The fact is that this bill will have very little impact on the ability of Medibank Private to operate as a private company. It will make no difference in terms of the operation of the National Health Act, but it will now no longer be required to provide reports to the shareholder minister. However, what it will do is to vastly increase the percentage of the healthcare fund market that is for profit as opposed to not for profit. All this means, in truth, is that Medibank Private would be entitled to distribute profits. It will not lead to increased competition. The bill before us will not introduce a single new health insurer into Australia. That is the essence of increasing competition in a marketplace. In fact, in the past Medibank Private has actually made the argument that it would increase the premiums. In a submission to the 1996 Productivity Commission inquiry into private health insurance, it stated:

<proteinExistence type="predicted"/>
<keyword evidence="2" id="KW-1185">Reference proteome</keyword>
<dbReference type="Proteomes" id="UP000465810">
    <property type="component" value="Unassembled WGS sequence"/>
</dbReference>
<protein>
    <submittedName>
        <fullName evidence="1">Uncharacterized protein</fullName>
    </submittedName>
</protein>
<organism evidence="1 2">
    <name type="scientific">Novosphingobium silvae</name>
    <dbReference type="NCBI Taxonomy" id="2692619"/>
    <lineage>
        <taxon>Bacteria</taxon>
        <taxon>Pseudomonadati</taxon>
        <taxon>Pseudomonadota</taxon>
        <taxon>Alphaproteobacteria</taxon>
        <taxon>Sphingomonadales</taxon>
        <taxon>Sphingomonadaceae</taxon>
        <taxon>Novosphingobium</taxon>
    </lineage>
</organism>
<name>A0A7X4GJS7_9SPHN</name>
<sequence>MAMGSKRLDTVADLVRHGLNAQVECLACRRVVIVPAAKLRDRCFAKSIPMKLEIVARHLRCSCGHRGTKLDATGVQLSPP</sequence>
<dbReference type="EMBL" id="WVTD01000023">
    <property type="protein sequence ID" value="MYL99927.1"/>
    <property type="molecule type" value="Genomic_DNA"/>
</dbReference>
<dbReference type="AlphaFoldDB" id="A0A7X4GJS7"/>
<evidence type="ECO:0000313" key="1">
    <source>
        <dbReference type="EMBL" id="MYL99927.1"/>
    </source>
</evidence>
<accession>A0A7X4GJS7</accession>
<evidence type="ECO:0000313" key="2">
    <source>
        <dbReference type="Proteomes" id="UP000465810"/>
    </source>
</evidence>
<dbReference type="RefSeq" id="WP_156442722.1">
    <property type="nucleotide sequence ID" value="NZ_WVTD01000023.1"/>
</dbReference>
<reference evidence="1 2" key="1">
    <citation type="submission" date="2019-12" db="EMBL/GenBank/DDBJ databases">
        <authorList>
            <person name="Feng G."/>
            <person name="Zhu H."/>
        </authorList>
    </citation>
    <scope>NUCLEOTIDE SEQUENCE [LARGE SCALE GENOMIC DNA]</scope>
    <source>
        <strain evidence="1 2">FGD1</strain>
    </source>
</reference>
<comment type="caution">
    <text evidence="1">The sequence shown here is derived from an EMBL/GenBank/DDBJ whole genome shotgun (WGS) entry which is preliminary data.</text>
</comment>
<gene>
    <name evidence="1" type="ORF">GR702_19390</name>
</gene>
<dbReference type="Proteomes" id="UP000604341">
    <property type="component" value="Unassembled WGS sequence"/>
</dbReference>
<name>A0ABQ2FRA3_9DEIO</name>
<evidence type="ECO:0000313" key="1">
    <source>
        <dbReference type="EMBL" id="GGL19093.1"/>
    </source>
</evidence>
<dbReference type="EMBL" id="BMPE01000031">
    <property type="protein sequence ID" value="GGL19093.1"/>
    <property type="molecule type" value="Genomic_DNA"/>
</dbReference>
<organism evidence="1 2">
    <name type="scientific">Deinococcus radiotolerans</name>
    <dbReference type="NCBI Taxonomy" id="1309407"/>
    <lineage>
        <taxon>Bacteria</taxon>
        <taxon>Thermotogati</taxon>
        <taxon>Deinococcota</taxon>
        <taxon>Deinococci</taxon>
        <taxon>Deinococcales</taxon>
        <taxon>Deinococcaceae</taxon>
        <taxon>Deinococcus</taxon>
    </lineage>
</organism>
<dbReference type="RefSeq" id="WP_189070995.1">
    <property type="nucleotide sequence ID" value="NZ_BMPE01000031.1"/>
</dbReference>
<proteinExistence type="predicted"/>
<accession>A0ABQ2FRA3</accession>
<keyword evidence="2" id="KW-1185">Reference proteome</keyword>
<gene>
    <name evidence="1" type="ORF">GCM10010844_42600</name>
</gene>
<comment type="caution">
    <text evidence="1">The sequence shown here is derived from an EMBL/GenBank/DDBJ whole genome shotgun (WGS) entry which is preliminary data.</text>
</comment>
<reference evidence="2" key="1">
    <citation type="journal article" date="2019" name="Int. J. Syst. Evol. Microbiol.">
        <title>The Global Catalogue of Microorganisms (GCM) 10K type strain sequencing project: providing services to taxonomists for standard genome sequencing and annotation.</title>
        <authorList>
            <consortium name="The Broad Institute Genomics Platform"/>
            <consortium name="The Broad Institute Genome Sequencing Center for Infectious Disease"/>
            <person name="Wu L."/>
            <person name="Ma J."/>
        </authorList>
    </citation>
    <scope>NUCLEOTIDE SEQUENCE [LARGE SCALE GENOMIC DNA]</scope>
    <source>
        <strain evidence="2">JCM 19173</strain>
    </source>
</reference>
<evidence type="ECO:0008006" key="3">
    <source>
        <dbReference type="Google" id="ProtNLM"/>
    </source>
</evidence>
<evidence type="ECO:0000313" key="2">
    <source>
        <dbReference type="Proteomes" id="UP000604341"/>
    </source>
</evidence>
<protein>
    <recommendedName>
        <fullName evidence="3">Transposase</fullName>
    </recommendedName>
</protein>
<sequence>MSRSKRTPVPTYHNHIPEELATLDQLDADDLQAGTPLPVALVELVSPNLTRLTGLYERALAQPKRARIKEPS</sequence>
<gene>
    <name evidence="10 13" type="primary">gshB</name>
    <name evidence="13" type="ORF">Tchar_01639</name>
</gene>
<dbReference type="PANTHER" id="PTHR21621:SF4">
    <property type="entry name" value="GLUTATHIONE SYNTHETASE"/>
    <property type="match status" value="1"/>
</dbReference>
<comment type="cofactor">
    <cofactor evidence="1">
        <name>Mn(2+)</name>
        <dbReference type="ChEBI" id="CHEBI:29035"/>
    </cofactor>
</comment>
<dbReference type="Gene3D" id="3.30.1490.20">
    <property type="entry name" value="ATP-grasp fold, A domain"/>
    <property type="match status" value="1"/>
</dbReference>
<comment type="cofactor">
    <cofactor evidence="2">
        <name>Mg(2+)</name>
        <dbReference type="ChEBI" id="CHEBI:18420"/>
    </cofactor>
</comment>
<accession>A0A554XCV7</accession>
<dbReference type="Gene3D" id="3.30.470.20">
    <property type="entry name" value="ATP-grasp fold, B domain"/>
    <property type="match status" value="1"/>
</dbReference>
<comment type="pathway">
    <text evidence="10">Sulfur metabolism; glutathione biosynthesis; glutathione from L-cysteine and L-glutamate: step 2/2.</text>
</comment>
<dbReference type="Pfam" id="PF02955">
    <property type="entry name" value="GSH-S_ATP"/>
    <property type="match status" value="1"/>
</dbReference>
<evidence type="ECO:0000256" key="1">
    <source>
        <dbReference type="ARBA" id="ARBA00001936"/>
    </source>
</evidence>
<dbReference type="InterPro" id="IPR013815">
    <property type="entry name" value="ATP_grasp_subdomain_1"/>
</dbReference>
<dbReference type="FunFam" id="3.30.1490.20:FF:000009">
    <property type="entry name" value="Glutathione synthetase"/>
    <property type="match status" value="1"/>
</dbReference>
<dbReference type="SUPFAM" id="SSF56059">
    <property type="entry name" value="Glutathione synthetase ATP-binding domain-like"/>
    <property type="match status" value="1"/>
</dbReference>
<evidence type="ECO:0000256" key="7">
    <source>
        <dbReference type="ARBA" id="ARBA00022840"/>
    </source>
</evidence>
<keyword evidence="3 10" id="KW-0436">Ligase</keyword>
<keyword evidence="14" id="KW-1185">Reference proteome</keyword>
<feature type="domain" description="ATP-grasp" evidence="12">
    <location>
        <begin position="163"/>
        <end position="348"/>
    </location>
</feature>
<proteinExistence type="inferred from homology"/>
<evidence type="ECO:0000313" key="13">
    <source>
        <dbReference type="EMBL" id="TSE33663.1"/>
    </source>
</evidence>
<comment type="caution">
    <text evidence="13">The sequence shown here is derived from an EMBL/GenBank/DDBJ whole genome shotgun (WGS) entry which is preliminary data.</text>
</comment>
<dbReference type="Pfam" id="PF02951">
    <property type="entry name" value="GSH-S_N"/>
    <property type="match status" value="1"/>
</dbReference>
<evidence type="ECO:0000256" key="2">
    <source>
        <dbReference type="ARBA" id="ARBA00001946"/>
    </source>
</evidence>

A situation where a for-profit ‘middleman’ … is also involved … will unnecessarily escalate the premium … for private health insurance.
So even Medibank, in the past, has argued that this form of reform will not make premiums any cheaper.
There is also a serious concern about the manner in which the government is ramming this bill through parliament. Even with the bill through, the government, as I have said, is not expected to sell Medibank Private until 2008. It really is incumbent on this government to convince the Senate of the need for the piece of legislation now rather than in 2007 or 2008, depending on the timing of the sale.